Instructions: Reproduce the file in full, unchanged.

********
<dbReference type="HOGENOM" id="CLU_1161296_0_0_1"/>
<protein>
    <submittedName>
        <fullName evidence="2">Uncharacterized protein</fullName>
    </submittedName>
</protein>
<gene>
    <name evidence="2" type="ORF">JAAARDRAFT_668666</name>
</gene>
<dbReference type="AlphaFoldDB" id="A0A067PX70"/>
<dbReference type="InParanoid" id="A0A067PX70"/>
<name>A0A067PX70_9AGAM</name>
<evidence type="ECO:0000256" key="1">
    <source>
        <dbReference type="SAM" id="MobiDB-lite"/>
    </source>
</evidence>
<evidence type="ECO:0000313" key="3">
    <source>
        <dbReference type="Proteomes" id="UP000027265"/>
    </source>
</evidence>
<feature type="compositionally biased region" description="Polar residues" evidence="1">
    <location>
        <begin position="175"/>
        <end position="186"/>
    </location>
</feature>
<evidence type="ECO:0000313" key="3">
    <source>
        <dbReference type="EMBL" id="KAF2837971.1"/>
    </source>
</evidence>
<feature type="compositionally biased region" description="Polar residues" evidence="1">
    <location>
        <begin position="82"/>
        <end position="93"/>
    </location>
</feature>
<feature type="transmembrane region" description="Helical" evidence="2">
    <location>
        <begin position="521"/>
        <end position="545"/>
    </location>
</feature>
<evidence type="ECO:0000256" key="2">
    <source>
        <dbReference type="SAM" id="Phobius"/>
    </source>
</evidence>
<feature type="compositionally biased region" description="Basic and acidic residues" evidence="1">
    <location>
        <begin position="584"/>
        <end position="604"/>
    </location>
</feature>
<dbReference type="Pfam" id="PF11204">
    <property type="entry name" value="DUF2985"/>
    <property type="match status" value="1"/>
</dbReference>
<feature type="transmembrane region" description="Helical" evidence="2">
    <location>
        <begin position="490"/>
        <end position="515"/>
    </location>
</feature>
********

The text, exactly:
<dbReference type="HOGENOM" id="CLU_1161296_0_0_1"/>
<protein>
    <submittedName>
        <fullName evidence="2">Uncharacterized protein</fullName>
    </submittedName>
</protein>
<gene>
    <name evidence="2" type="ORF">JAAARDRAFT_668666</name>
</gene>
<dbReference type="AlphaFoldDB" id="A0A067PX70"/>
<dbReference type="InParanoid" id="A0A067PX70"/>
<name>A0A067PX70_9AGAM</name>
<evidence type="ECO:0000256" key="1">
    <source>
        <dbReference type="SAM" id="MobiDB-lite"/>
    </source>
</evidence>
<evidence type="ECO:0000313" key="3">
    <source>
        <dbReference type="Proteomes" id="UP000027265"/>
    </source>
</evidence>
<feature type="compositionally biased region" description="Polar residues" evidence="1">
    <location>
        <begin position="175"/>
        <end position="186"/>
    </location>
</feature>
<evidence type="ECO:0000313" key="3">
    <source>
        <dbReference type="EMBL" id="KAF2837971.1"/>
    </source>
</evidence>
<feature type="compositionally biased region" description="Polar residues" evidence="1">
    <location>
        <begin position="82"/>
        <end position="93"/>
    </location>
</feature>
<feature type="transmembrane region" description="Helical" evidence="2">
    <location>
        <begin position="521"/>
        <end position="545"/>
    </location>
</feature>
<evidence type="ECO:0000256" key="2">
    <source>
        <dbReference type="SAM" id="Phobius"/>
    </source>
</evidence>
<feature type="compositionally biased region" description="Basic and acidic residues" evidence="1">
    <location>
        <begin position="584"/>
        <end position="604"/>
    </location>
</feature>
<dbReference type="Pfam" id="PF11204">
    <property type="entry name" value="DUF2985"/>
    <property type="match status" value="1"/>
</dbReference>
<feature type="transmembrane region" description="Helical" evidence="2">
    <location>
        <begin position="490"/>
        <end position="515"/>
    </location>
</feature>